Frequently Asked QuestionsWhat is a Jelly Roll and why use them?
Jelly Rolls were first brought to the market by Moda about 5-6 years ago and have since taken over the quilting world! In a Jelly Roll you have 40 x 2½" strips
(each cut the width of the fabric). They are individual strips (not joined together) and you have just over 2½ metres of fabric in one roll.
Jelly Rolls are great for many reasons. They are all accurately cut at 2½" so no need to cut lots of strips from fabric as it has been done for you! Jelly Rolls are co-ordinating fabric - whether from a range or from a colourway. If you find it difficult choosing fabric then you know a Jelly Roll will look lovely together. It is a great way of obtaining a large variety of fabric from a particular range without having to buy a fat or long quarter of 40 different fabrics!
There are many patterns and books available to show you exactly what you can make with a Jelly Roll (and trust us - it's not just a log cabin you can make!). Our first book Jelly Roll Quilts
continues to be a best seller.
There are now many Jelly Rolls or Strip Rolls on the market and most are standardised to 40 strips but some nowadays do contain a few less so just be aware when you buy. All our Jelly Rolls at The Quilt Room contain 40 strips.
There is one word of warning though - Jelly Rolls look so delightfully gorgeous all rolled up that there have been many customers that just can't bring themselves to unravel them!What is a Layer Cake and a Charm Pack?
Layer Cakes and Charm Packs are both pre-cut squares. Layer Cakes contain 42 x 10" squares of either a range or a colourway. A Charm Pack contains 5" squares - usually packs contain 42 squares but some do vary. Again, these are great pre-cuts that allow you to have a huge selection of a range and there are many patterns and books on the market that can show you exactly what to do with them.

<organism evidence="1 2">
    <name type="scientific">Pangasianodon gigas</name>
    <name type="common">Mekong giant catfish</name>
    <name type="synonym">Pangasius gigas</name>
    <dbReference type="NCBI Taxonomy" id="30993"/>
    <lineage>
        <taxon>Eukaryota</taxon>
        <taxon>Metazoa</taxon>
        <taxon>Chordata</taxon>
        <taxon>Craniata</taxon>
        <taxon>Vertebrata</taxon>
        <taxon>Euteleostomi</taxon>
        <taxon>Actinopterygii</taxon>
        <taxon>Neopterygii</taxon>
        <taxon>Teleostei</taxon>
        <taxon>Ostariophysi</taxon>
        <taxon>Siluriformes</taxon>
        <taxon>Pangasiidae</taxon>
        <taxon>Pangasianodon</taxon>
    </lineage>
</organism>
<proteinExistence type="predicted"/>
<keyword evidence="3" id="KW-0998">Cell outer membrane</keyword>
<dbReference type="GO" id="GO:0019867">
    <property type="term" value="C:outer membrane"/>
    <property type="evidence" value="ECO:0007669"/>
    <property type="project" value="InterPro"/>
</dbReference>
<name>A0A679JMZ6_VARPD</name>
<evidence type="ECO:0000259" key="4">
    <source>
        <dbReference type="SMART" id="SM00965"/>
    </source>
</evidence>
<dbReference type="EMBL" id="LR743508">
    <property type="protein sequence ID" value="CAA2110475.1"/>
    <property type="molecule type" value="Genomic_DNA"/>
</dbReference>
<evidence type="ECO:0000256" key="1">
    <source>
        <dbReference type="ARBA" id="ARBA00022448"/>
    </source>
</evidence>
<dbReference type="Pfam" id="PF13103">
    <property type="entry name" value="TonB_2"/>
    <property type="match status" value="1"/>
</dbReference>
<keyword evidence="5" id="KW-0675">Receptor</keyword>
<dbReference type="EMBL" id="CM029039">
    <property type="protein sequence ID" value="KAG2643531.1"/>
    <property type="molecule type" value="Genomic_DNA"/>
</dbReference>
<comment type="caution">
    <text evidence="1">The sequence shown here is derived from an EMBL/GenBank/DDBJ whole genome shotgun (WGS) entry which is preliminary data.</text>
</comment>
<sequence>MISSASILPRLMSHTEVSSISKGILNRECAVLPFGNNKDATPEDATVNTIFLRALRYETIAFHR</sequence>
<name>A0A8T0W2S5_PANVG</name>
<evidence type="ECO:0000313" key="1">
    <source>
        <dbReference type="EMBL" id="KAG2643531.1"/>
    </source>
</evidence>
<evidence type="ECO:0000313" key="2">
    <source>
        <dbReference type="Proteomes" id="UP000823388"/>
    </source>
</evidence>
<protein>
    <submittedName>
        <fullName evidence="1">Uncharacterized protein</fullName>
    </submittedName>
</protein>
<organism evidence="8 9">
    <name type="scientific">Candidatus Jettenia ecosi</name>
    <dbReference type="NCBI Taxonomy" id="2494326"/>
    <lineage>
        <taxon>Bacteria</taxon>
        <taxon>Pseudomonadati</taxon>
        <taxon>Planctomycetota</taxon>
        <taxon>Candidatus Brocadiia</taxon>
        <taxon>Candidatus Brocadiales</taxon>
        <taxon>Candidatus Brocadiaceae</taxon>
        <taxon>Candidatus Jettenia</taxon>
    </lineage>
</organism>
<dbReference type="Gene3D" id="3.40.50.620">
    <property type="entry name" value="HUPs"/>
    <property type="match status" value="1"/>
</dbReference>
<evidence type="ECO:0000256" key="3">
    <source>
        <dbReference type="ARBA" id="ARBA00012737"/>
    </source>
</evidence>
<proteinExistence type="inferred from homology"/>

If you are a begininer then just by buying a few charm packs and sewing them in rows and then joining the rows makes an excellent starting point to making a quilt. What is a fat quarter?
Unless we state otherwise all our fabric comes on bolts that are approximately 44" (110cm) width. A fat quarter is a half metre cut from the bolt - then cut again along the fold leaving a fat quarter of 22" x 20" (55cm x 50cm).
A long quarter is cut straight from the bolt so would be 44"x 10" (110cm x 25cm). A lot of quilters prefer a fat quarter as you can then cut larger sizes than you would be able to with a long quarter. If however you are working with strips a long quarter is preferable.Why do we mix imperial and metric measurements?
By law in the UK we have to sell in metres (metric) but in the States, for example, they work with yards and inches (imperial). Patchwork and quilting is such a culmination of cultures that it is inevitable that you will come across both imperial and metric. It may seem confusing to start with but it's easy to learn and soon it'll be second nature. They are a few tips and equations that if you have them written down will make it easy to convert.To convert inches to centimetres you simply multiply by 2.54 e.g. 39 inches x 2.54 = 100cmTo convert inches to metres you simply divide by 39 e.g. 39 inches divided by 39 = 1mTo convert centimetres to inches you simply divide by 2.54 e.g 100cms / 2.54 = 39 inches
Failing all that just use our simple length conveter below!To pre-wash or not to pre-wash?
First of all, if you are working with any pre-cut fabric (Jelly Rolls, Layer Cakes or Charm Packs) then DO NOT pre-wash as these fabrics are all accurately cut and if you pre-wash them then they will not be the correct size.
Other than pre-cuts, to pre-wash is a personal choice. Reasons for pre-washing: can help remove any residual chemicals that have gone into the making of the fabric. Pre-washing also softens and relaxes the fabric which also might make it easier for the needle to penetrate. It also helps eliminate any shrinkage before you start sewing as cotton fabrics usually shrink about 3-5%. If any fabrics (sometimes reds and blues) have a tendency to 'bleed' then by pre-washing you hopefully reduced that risk.
Some quilters choose not to pre-wash. Pre-washed fabrics have a fresh crispness to them and once your quilt is finished and quilted, if then washed the shrinkage can cause a lovely antique look to your quilt often emphasising your quilting.
If you do decide to pre-wash then it is suggested that you separate your lights and darks. A good tip is to put small pieces in a pillow case or clip them to help keep them together. Wash on a gentle cycle with a mild detergent. You can tumble dry and we advise that once your fabric is washed and dried then iron them so that they are all ready for sewing. A colour catcher is also a good idea to use when washing as will 'catch' any colours that bleed.